Some Democrats Think 2020 Field is Becoming Too Large

During the last couple seasons of the political drama The West Wing, viewers watched the campaign for President Jed Bartlett’s replacement. At one point, there was discussion about a debate in New Hampshire just a few days before the Democratic primary there. The main point of contention was whether or not participation should be limited to the two front runners, or if all of the candidates (derisively referred to as the seven dwarfs) should be allowed to participate. Ultimately, in a move that was designed to illustrate why we need an active democracy, all seven candidates ended up participating.

In real life, the 2020 presidential race has taken that debate to a whole new level as there are now two dozen candidates running for the Democratic nomination. Now that even Bill de Blasio has entered the race, there are some people expressing frustration with the large number of candidates. That frustration has been voiced by some elected officials, including that of the Mayor of Lawerence, MA — Daniel Rivera.

Rivera took to twitter to ask Tom Perez, the chairman of the Democratic Party, “at what point does the party say something? Looking more like a circus then a primary! No way this is a good thing!” In what might be seen as a call for the party’s leaders to anoint a few frontrunners, Rivera added that Perez should “call Speaker Pelosi” or else “this will end poorly.”

Rivera’s criticism wasn’t just directed at Tom Perez. He went after fellow Massachusetts Democrat, Rep. Seth Moulton, and said there’s “no reason” he should be running when the state already had a US Senator running (who Rivera has happened to already endorsed). He applied the same reasoning to de Blasio who was entering the race even though Sen. Kirsten Gillibrand had been in the race for several months.

While it’s understandable that people like Rivera are concerned about the ability of Democrats to move forward with a viable nominee, having more candidates in the race can also strengthen the eventual nominee and bring critical voices to the debate that might not otherwise be heard. This is part of why so many people were frustrated that people in leadership positions were going out of their way to hand Hillary Clinton the nomination back in 2016 — a move that clearly didn’t work out well in the end.

Clinton isn’t the only example of where trying to jam a predetermined front runner down the throats of voters can produce unwanted results. Efforts to limit candidates, after all, would have prevented Alexandria Ocasio-Cortez from even enter the race in New York’s 14th Congressional District even though she’s now become one of the most progressive and visible members of Congress.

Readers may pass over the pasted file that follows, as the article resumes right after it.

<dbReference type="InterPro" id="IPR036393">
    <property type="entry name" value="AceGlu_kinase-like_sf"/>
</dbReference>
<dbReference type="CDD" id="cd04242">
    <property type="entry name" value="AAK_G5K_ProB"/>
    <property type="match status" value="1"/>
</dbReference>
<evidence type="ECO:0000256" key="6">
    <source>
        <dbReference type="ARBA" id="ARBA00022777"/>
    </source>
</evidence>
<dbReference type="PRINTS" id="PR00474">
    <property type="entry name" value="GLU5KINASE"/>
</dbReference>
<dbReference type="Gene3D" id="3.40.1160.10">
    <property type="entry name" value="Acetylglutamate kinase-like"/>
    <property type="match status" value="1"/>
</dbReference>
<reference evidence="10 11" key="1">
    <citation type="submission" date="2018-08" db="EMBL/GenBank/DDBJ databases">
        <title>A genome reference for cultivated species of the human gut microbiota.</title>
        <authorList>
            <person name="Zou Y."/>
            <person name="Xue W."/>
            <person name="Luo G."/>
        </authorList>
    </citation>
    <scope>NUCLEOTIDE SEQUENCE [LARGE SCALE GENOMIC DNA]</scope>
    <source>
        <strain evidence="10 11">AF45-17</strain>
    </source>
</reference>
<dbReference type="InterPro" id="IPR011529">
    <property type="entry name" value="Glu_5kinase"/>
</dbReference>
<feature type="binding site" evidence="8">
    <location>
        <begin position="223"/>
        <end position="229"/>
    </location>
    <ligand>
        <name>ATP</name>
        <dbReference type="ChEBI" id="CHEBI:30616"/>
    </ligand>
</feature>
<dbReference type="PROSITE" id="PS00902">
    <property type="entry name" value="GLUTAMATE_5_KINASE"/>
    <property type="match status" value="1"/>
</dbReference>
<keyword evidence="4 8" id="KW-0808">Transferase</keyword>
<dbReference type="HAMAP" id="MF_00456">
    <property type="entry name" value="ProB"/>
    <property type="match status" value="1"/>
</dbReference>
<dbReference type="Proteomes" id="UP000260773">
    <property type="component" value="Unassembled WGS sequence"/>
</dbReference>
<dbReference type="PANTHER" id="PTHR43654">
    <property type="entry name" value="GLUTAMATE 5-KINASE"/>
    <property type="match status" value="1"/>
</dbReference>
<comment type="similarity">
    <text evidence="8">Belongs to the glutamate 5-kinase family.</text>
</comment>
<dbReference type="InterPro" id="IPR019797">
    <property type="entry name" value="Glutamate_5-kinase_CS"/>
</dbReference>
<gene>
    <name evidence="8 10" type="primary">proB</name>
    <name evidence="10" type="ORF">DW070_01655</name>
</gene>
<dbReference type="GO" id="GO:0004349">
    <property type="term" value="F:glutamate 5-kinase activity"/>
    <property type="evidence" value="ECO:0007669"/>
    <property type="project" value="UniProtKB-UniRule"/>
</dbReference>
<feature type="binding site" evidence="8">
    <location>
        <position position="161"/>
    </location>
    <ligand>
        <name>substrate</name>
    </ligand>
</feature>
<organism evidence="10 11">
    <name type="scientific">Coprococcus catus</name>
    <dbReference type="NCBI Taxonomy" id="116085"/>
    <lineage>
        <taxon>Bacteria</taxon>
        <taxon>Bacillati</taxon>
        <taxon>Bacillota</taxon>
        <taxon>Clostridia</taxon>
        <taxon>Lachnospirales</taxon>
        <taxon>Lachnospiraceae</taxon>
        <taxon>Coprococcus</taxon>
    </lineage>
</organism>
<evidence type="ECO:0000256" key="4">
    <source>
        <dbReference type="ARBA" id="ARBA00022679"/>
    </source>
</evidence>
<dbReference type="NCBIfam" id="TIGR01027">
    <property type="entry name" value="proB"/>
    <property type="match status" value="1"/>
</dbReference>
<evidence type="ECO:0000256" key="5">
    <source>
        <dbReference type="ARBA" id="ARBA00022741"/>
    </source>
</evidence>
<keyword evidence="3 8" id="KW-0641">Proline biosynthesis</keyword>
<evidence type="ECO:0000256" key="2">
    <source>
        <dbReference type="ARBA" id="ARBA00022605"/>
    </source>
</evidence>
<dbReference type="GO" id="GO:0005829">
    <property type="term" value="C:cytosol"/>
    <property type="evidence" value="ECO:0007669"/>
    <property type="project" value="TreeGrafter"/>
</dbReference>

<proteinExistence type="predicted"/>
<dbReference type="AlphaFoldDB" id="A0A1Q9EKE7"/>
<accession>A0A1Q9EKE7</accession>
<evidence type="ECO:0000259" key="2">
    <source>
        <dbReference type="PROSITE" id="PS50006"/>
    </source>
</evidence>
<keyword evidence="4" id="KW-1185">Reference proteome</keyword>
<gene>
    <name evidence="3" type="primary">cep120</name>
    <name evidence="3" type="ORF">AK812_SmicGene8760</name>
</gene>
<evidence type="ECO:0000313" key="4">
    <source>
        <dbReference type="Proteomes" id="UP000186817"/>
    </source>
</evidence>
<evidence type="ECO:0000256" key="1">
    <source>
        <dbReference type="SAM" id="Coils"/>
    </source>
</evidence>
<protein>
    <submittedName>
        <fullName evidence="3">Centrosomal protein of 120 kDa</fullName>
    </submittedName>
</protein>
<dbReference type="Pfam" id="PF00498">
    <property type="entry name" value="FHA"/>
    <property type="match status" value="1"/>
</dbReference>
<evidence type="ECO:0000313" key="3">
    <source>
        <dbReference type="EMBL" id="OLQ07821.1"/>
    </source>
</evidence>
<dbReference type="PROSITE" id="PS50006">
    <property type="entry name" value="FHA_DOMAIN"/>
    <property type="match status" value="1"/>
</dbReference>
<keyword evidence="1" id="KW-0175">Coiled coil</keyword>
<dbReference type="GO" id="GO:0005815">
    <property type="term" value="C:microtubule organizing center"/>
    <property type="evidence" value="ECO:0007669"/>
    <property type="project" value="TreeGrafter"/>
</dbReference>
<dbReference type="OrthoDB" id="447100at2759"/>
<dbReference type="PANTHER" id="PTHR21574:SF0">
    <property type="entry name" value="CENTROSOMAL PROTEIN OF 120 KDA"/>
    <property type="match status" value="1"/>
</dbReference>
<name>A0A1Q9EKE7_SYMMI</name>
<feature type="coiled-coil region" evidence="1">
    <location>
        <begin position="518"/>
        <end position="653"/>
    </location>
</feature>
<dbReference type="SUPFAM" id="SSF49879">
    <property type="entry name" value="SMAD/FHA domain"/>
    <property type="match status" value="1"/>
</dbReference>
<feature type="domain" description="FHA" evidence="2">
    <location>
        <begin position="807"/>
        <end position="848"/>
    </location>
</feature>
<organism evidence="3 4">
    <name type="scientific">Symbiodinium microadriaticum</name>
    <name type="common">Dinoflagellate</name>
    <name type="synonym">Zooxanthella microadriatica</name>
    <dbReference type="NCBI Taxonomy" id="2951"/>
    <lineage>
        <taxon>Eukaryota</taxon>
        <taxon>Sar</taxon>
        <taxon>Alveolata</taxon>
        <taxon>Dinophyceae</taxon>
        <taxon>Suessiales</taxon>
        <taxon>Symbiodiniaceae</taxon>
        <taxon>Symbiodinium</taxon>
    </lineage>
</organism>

With all this in mind, the Democratic National Committee must have realized there was going to be a large field because they were very quick to come out with some rules about how candidates could qualify to participate in the various debates. One way to qualify is by having a certain number of individual contributors, which has lead candidates like Sen. Kirsten Gillibrand having online ads asking people to donate “just one dollar to get Kirsten on the debate stage.”

In other words, the DNC is trying to both avoid preventing new candidates from entering the race while also making sure there’s some sort of structure to how the party will actually handle all the candidates. The question now becomes whether or not the party will actually be able to strike that balance before voting begins next year.

About Bryan J. Scrafford

Bryan Scrafford grew up in the Northern Virginia suburbs of Washington, DC and stayed in the region for both college and his professional life. An avid baseball and hockey fan, Bryan's also involved with several advocacy organizations fighting for economic justice, LGBT rights, and other issues. You can follow him on twitter at @bscrafford and Instagram at @bjscrafford
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